|DATE||: 11 July 2019|
|WRITER||: Predeep Nambiar|
|PUBLISHER||: FMT News|
GEORGE TOWN: The Penang government today said it wants to venture heavily into solar farming, spearheaded by its two local councils, in a push to harness renewable energy.
Local Government Committee chairman Jagdeep Singh Deo said the Seberang Perai Municipal Council (MPSP) had signed up for a solar power programme with Tenaga Nasional Berhad.
He said the Penang Island City Council was also ready to go big on solar farming.
Jagdeep said MPSP had signed an agreement with TNB as part of the SARE renewable energy plan in May, making it the first local council in the country to sign such a deal with TNB.
SARE or Supply Agreement of Renewable Energy, is a programme that covers the related agreements and policies for the supply and consumption of renewable energy in Malaysia.
With SARE, there is no upfront cost to install photovoltaic panels, which can be leased from a company through a fee agreed upon and would be reflected on the TNB bill.
The solar panel installation will let MPSP sell excess power generated by the panels to TNB and get energy credit on a “one-on-one offset basis” to further reduce its bills.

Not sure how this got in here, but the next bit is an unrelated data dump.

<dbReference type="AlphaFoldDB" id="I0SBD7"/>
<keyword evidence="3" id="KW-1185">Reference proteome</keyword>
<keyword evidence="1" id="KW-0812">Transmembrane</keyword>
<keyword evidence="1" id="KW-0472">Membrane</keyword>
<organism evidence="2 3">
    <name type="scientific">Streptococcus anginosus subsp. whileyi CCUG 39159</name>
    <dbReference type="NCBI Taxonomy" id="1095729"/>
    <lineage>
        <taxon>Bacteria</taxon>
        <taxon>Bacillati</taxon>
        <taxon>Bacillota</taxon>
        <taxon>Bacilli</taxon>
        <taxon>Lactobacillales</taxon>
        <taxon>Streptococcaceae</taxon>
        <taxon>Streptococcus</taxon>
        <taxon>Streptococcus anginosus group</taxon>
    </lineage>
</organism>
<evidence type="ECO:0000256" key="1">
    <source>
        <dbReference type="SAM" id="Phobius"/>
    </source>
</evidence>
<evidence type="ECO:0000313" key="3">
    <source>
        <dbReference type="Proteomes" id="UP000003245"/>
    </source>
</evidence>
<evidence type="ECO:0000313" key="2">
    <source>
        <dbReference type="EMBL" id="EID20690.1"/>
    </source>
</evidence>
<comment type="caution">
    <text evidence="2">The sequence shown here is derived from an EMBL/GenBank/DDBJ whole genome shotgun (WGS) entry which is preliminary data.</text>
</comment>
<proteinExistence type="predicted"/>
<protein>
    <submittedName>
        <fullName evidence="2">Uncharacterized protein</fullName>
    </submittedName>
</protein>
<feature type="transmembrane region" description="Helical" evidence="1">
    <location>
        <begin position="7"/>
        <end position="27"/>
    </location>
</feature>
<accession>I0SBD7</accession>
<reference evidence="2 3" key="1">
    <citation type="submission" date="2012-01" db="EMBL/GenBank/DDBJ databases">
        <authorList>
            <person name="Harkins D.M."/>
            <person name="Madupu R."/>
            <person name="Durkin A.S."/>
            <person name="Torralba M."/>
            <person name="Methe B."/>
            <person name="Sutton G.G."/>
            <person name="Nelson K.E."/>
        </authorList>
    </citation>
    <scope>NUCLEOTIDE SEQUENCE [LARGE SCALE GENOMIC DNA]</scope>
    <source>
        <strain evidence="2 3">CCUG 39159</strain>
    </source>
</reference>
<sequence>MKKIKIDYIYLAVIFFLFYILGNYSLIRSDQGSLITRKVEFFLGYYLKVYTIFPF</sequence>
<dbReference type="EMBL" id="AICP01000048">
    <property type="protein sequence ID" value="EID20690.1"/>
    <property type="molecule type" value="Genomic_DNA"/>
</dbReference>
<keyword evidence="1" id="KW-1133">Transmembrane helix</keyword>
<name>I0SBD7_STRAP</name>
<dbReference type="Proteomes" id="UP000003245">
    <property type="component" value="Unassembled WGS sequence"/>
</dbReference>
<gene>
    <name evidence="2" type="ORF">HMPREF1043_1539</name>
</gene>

Jagdeep said that under the plan, solar panels had been installed on three of MPSP’s properties in Bukit Mertajam, while another 31 buildings on the mainland had been identified as potential for solar farming.
He said the Penang Island City Council had also identified 15 spots on the island to be used for possible solar farming projects.
Jagdeep also said the state government would spend RM75 million to convert all street lights from using conventional bulbs to LEDs by 2022 to reduce power consumption and bills in the long run.
He said 17,542 street lights would be replaced on the island and Seberang Perai.
He said Penang had 105,813 street lights in total – 34,104 of them on the island and the rest on the mainland.
A total of 31,596 are local government-owned while TNB owns 74,217.
He said 17,451 street lights out of 34,104 had been converted to LED on the island so far.
“This will reduce power costs by 50% to 60%. Currently, the Penang Island City Council pays RM6 million for street lights a year. I think we will save half of that sum when we convert all the lighting to LED,” he said.